Wednesday, February 6, 2008

Self Control

While ideas float in and out of Mrs. Dalloway's conciousness through the course of Viginia Woolf's novel, the fear of her own mortality comes up more than once and plays an important role in how Mrs. Dalloway chooses to conduct herself and her thoughts during her day. As she stands in her room, letting her thoughts wander over memories of Sally and Peter and Burton, she experiences a "sudden spasm, as if, while she mused, the icy claws had had the chanve to fix in her" (36). These icy claws are the hands of death attempting to catch her in a moment where she is not fully on guard. Clarissa thinks to herself that she is too young for death to have a hold on her, and, in order to stave him off, she decides to "plunge... into the very hart of the moment, transfix... it, there - the moment of this June morning on which was the presseure of all the other mornings...." (36). She thinks that by the act of being constantly present in the single moments of her day, by living her life only in the present, she will, through this vigilance, be able to keep death from claiming her.
Clarissa realizes the many facets of her own personailty, the multiple persons that lie within herself and present themselves as the dominant self at different times in life or in a day (this is a theme Woolf explores more fully in Orlando), and realizes that she must control these multiple selves, bringing them all together and presenting to the world only the one that she sees fit. This proccess is described in the narrative as Clarissa's attempt to "assemble that diamond shape, that single person..." (37). Clarissa pauses on the staircase to attempt to call her selves together and prepare a face to meet the faces that she meets.
While she may be able to control the person that she presents to the outside world, Clarissa is completely unable to control her thoughts, to keep herself constantly living in the present moment, as is evident thought the course of the narrative, for her thoughts constantly revert back to her life at Burton, only to be called back sharply by some event in her present day. These sharp awakenings remind Clarissa and the reader that she is falling far short of her declaration that she shall plunge into the present.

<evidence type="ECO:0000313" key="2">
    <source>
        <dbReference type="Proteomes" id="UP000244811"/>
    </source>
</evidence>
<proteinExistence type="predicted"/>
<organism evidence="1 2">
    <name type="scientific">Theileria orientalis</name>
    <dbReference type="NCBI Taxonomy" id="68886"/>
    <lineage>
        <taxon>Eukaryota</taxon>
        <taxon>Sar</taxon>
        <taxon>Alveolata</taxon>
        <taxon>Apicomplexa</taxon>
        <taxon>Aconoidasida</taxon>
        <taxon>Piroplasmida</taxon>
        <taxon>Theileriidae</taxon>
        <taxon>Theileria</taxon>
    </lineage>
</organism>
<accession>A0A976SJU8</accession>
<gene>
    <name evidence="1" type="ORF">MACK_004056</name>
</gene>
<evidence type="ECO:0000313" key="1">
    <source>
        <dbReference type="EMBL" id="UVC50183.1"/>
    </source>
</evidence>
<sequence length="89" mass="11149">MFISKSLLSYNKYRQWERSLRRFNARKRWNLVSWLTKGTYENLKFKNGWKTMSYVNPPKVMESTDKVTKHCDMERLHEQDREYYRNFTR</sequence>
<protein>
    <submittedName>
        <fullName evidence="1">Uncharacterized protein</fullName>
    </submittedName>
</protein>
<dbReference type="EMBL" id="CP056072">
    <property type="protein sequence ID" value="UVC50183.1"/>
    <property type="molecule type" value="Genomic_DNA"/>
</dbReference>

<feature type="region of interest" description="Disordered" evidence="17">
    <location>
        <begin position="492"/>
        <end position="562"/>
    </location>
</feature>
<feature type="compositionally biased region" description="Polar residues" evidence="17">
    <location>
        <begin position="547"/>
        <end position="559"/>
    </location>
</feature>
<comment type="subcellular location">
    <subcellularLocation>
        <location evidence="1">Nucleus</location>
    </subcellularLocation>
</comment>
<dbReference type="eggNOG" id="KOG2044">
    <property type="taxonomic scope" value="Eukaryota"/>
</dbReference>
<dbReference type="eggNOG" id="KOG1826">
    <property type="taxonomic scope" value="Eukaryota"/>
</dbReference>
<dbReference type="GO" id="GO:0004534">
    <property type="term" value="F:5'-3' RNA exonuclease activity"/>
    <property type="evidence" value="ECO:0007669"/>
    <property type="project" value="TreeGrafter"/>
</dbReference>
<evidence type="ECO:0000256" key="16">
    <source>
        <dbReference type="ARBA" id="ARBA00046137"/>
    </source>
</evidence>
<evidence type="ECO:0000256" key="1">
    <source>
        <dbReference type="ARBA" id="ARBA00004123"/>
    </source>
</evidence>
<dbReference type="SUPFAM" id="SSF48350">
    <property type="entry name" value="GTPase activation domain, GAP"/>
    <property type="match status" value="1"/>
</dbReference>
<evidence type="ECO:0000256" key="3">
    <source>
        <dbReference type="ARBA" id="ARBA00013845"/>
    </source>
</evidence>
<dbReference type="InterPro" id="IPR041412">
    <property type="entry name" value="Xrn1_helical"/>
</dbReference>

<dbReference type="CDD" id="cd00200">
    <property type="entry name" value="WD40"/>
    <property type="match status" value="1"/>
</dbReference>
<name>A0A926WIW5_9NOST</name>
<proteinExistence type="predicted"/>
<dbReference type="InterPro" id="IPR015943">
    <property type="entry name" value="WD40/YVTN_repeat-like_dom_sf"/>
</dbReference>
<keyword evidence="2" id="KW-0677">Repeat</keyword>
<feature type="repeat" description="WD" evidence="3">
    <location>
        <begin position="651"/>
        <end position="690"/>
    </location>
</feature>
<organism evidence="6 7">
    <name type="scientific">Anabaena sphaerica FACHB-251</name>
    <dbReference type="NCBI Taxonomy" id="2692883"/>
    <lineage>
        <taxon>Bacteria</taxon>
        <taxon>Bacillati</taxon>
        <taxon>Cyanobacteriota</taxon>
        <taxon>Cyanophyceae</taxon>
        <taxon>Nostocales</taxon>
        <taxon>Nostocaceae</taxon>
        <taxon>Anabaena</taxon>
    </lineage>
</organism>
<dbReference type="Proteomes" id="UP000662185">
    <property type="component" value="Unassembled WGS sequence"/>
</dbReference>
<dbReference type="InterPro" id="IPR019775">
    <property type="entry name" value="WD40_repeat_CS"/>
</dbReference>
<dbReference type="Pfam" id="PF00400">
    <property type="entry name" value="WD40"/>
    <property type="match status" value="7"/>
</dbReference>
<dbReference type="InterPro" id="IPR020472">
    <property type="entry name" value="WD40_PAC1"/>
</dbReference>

This inability to control the path of one's thoughts, to remain unflinchingly in the present situation is mirrored and intensified in Septimus Smith. Doctor Holmes tells Rezia that there is nothing wrong with her husband and that it is only a matter of control. Rezia later wonders why Semptimus is so unable to control himself, to subdue is ravings. Even Septimus himslef tries to control his madness and stay in the present moment long enough to converse with Rezia and help her with her hat-making. "He began, very cautiosly, to open his eyes, to see whether a gramaphone was really there... He must be cautious. He would not go mad" (138). Septimus tries to experience the real world slowly, controling his intake, taking care to to become too excited. Septimus has a thought similar to Mrs. Dalloway's thought that death is waiting around the corner for the soul not constatnly on guard: "Once you stumble, Septimus wrote on the back of a postcard, human nature is on you" (90). For Septimus, the human nature waiting for the soul that lacks vigilance is not only death, but the conversion forces of Dr. Holmes, the complete death of will and spirit as well.
Both characters realize that the way to avoid thier demise is constance vigilance and placing oneself entirely in the present moment, yet, as we see, both are unable to control thier minds. Clarissa constantly floats back into the past, and, try as he might, Septimus is never able to escape his delusions for long. This failure of self control, along with the fear of the control of others, leads to Septimus's decision to kill himself, while Mrs. Dalloway will presumably continue on as she has, always striving for self control, always failing.

1 comment:

Erin Sells said...

Keep your eye on mortality as a major theme in all twenty-four hour novels. The idea of limited temporality in narrative translates into limited temporality in life itself.